- Puffed rice - Alexander P. Anderson led to the discovery of "puffed rice", a starting point for a new breakfast cereal later advertised as "Food Shot From Guns".
- Transistorized cardiac pacemaker - Earl Bakken founded Medtronic, where he developed the first external, battery-operated, transistorized, wearable artificial pacemaker in 1957.
- Transistor - John Bardeen invented the transistor in 1956.
- ATP synthase - Paul D. Boyer elucidated the enzymatic mechanism for synthesis of adenosine triphosphate (ATP), leading to a Nobel Prize in 1997.
- Point-contact transistor - Walter Houser Brattain along with fellow scientists John Bardeen and William Shockley, invented the point-contact transistor in December, 1947.
- Infusion pump - Henry Buchwald invented world's first infusion port, peritoneovenous shunts, and specialty vascular catheters. He also invented the first implantable infusion pump, a precursor to implantable infusion pumps in use throughout the world today.
- Photosynthesis - Melvin Calvin discovered the Calvin cycle along with Andrew Benson and James Bassham, for which he was awarded the 1961 Nobel Prize in Chemistry.
- Supercomputer - Seymour Cray designed a series of computers that were the fastest in the world for decades, and founded Cray Research which built many of these machines.
- Taconite - Edward Wilson Davis developed an engineering process to economically extract iron ore from hard taconite rocks, making taconite valuable as iron ore for the iron and steel industries.
- Cosmic ray - Phyllis S. Freier discovered the presence of heavy nuclei in cosmic rays, proving the similarity between our solar system and the rest of the galaxy. .
- U.S. aviation - Robert Rowe Gilruth led the development of flying qualities for airplanes, the use of rockets to achieve data at supersonic speeds and the establishment of many of the nation's leading flight research and human space flight operations facilities.
- Cosmic ray - Robert A. Good performed the first successful human bone marrow transplant between persons who were not identical twins and is regarded as a founder of modern immunology.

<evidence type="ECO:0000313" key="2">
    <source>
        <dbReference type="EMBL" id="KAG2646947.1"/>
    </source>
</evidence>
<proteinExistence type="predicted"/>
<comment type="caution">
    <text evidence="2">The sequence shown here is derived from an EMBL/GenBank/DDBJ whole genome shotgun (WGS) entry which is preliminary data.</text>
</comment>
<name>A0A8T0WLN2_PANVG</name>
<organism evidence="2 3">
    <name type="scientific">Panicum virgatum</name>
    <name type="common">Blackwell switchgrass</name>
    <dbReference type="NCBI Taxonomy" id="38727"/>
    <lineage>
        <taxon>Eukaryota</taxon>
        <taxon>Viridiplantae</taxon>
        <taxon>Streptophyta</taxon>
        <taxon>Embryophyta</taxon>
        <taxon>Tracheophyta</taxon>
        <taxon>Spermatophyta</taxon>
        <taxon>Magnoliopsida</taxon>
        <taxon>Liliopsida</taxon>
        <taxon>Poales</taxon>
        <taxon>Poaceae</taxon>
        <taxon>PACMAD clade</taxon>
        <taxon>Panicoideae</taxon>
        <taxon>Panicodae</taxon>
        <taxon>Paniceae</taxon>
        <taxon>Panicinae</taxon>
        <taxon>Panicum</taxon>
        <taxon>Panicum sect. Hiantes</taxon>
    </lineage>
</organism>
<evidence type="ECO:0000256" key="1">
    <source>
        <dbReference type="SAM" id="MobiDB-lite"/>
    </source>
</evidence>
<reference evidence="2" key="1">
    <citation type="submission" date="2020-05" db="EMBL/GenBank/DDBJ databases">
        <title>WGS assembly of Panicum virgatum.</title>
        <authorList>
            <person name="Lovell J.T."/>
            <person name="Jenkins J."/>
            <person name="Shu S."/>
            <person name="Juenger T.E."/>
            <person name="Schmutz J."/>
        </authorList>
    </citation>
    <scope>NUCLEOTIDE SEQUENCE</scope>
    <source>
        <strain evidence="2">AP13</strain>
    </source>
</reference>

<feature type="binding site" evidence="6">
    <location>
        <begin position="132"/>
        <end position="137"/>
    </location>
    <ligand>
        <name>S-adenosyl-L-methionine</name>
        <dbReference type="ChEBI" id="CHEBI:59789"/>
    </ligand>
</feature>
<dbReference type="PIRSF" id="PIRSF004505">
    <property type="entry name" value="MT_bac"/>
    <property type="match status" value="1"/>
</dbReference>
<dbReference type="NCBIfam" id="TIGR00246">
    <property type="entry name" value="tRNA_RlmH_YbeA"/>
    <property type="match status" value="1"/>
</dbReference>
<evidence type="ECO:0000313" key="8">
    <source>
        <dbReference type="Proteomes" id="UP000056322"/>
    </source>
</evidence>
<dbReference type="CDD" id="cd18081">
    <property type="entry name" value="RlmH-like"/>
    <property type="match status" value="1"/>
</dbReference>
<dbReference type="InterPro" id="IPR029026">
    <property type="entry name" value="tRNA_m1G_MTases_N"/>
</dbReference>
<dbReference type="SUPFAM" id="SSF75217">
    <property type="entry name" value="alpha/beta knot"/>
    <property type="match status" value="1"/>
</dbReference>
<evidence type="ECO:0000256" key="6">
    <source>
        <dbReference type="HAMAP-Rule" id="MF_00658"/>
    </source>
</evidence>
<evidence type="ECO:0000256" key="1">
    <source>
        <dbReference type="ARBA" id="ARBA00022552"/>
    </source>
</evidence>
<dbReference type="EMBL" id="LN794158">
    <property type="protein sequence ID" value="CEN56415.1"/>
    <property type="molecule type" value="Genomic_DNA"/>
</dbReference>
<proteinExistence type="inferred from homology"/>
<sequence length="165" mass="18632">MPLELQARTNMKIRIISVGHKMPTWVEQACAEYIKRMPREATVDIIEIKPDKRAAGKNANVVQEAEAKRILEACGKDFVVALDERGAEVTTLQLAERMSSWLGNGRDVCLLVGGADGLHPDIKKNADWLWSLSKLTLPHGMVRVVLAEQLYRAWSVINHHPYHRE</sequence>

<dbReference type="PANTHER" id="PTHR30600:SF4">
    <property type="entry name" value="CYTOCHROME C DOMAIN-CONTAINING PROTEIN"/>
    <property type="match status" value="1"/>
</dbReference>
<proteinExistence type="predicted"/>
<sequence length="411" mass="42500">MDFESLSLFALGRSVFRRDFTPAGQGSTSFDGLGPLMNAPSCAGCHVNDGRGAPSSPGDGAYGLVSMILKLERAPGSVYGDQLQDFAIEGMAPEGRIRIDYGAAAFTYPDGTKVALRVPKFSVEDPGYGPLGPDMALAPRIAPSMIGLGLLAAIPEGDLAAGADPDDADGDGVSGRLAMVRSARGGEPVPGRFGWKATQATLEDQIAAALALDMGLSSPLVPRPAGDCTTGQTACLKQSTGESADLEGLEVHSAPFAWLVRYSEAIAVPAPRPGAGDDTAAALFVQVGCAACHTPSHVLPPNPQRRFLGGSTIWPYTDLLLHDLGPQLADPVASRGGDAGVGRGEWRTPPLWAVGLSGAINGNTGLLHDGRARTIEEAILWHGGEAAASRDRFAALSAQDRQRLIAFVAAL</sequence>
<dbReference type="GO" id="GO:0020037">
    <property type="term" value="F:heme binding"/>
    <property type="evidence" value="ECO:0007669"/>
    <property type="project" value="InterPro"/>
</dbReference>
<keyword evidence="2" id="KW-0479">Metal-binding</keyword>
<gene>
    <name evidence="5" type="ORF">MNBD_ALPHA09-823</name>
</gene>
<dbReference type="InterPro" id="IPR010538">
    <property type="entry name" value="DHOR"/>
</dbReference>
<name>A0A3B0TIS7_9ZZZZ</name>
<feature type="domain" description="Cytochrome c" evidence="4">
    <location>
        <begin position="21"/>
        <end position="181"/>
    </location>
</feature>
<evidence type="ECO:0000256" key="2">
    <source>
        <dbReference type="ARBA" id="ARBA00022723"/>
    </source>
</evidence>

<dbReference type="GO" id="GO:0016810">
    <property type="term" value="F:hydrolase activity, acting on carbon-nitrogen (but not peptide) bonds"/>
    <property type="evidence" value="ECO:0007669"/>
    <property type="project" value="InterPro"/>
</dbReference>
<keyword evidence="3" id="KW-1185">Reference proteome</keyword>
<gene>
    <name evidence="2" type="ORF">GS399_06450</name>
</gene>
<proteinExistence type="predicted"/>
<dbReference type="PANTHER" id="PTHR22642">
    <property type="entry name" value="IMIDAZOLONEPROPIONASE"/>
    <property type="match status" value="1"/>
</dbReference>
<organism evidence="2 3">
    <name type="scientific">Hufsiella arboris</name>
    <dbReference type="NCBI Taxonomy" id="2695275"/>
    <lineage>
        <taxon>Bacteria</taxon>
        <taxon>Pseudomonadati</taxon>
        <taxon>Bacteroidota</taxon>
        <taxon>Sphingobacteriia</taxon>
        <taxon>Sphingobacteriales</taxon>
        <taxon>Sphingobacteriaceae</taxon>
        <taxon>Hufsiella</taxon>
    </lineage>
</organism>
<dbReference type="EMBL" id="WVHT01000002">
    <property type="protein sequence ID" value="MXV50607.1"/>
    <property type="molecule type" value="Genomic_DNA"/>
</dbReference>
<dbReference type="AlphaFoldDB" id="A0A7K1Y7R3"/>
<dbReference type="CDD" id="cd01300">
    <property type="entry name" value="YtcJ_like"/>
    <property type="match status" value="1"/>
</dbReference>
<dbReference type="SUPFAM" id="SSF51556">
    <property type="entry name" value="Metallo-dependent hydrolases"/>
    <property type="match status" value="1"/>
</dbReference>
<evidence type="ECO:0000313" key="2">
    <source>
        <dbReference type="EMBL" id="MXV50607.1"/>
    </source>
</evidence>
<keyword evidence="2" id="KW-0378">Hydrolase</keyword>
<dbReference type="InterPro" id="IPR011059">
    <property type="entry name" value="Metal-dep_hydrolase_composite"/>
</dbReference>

- GORE-TEX® - Robert Gore invents Gore-Tex materials in 1969.
- Disk drive - Reynold B. Johnson invents method and machinery to score tests electronically.
- K-rations - Ancel Keys patented in 1978, has become a widely prescribed drug for preventing heart disease and life-threatening arrhythmias.
- Synthetic rubber - Izaak Kolthoff developed the "cold process" for producing synthetic rubber, which he undertook under the U.S. synthetic rubber program during World War II.
- Cyclotron - Ernest Lawrence won the Nobel Prize for Physics 1939 for inventing and developing the cyclotron.
- Drosophila melanogaster - Edward Lewis discovered the Drosophila Bithorax complex of homeotic genes.
- Cardiac surgery - C. Walton Lillehei pioneered open-heart surgery, as well as numerous techniques, equipment and prostheses for cardiothoracic surgery.
- POPmail - Mark P. McCahill led the development of the Gopher protocol, the effective predecessor of the World Wide Web, was involved in creating and codifying the standard for Uniform Resource Locators (URLs) and led the development of POPmail, one of the first e-mail clients which had a foundational influence on later e-mail clients and the popularization of graphical user interfaces in Internet technologies more broadly.